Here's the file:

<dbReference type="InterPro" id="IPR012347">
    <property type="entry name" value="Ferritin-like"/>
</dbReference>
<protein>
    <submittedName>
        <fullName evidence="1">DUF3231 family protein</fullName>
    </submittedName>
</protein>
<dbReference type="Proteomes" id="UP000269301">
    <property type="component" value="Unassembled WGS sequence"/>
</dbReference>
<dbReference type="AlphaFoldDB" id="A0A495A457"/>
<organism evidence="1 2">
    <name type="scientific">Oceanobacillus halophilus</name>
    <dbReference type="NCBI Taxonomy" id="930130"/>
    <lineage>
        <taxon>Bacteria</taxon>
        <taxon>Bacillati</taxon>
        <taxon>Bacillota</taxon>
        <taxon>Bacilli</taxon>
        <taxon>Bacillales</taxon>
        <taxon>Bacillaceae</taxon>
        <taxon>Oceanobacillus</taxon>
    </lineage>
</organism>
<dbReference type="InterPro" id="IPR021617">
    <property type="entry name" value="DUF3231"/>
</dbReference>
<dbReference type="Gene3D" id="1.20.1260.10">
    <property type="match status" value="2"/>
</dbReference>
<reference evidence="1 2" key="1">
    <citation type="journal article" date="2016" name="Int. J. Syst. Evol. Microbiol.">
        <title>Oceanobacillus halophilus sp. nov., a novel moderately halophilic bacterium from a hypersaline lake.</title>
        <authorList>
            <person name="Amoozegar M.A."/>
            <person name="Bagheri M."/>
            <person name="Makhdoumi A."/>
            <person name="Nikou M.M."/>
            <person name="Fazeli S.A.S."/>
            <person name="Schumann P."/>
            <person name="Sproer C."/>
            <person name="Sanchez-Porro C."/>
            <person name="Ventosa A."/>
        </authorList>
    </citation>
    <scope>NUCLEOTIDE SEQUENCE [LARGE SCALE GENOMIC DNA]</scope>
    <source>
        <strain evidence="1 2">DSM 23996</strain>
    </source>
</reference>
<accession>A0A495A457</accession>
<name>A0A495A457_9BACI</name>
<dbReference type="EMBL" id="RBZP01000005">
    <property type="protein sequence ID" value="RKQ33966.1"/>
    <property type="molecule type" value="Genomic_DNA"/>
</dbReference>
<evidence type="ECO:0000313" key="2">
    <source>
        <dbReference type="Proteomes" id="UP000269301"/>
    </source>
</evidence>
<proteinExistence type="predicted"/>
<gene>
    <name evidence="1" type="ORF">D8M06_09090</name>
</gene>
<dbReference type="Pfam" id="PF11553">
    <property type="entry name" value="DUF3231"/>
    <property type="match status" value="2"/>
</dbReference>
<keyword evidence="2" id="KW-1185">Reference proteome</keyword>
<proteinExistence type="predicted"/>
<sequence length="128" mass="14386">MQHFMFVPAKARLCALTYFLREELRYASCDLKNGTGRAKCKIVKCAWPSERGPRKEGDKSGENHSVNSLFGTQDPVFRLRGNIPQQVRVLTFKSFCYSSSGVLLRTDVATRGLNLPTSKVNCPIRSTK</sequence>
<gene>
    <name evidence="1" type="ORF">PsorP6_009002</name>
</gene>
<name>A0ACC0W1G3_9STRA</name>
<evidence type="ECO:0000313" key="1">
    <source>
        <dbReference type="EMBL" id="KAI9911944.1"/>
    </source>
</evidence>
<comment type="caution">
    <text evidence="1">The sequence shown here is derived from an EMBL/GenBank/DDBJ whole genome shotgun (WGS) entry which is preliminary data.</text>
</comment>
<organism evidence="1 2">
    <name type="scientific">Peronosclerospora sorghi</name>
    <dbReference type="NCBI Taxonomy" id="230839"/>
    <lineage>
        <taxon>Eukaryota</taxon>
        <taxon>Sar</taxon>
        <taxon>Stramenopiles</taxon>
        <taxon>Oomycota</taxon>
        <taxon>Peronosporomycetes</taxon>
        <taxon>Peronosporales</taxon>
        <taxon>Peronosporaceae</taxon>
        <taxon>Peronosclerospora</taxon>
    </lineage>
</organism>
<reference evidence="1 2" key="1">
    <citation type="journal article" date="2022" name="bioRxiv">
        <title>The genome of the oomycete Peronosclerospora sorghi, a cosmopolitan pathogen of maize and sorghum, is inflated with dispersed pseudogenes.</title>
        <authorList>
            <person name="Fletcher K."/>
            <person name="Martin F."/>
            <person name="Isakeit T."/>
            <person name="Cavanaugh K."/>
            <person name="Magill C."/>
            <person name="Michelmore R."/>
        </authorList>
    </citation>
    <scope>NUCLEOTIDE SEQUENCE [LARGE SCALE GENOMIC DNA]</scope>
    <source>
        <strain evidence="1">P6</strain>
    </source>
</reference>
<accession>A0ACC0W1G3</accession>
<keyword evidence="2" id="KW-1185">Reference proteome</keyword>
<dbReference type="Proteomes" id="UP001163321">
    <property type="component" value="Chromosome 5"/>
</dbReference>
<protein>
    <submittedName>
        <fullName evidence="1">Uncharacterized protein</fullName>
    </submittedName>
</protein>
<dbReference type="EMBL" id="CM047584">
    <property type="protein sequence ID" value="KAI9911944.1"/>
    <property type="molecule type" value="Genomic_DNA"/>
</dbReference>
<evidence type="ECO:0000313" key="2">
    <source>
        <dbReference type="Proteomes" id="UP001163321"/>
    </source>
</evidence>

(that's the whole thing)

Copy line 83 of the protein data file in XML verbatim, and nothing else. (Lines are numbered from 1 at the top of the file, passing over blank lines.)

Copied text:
<comment type="caution">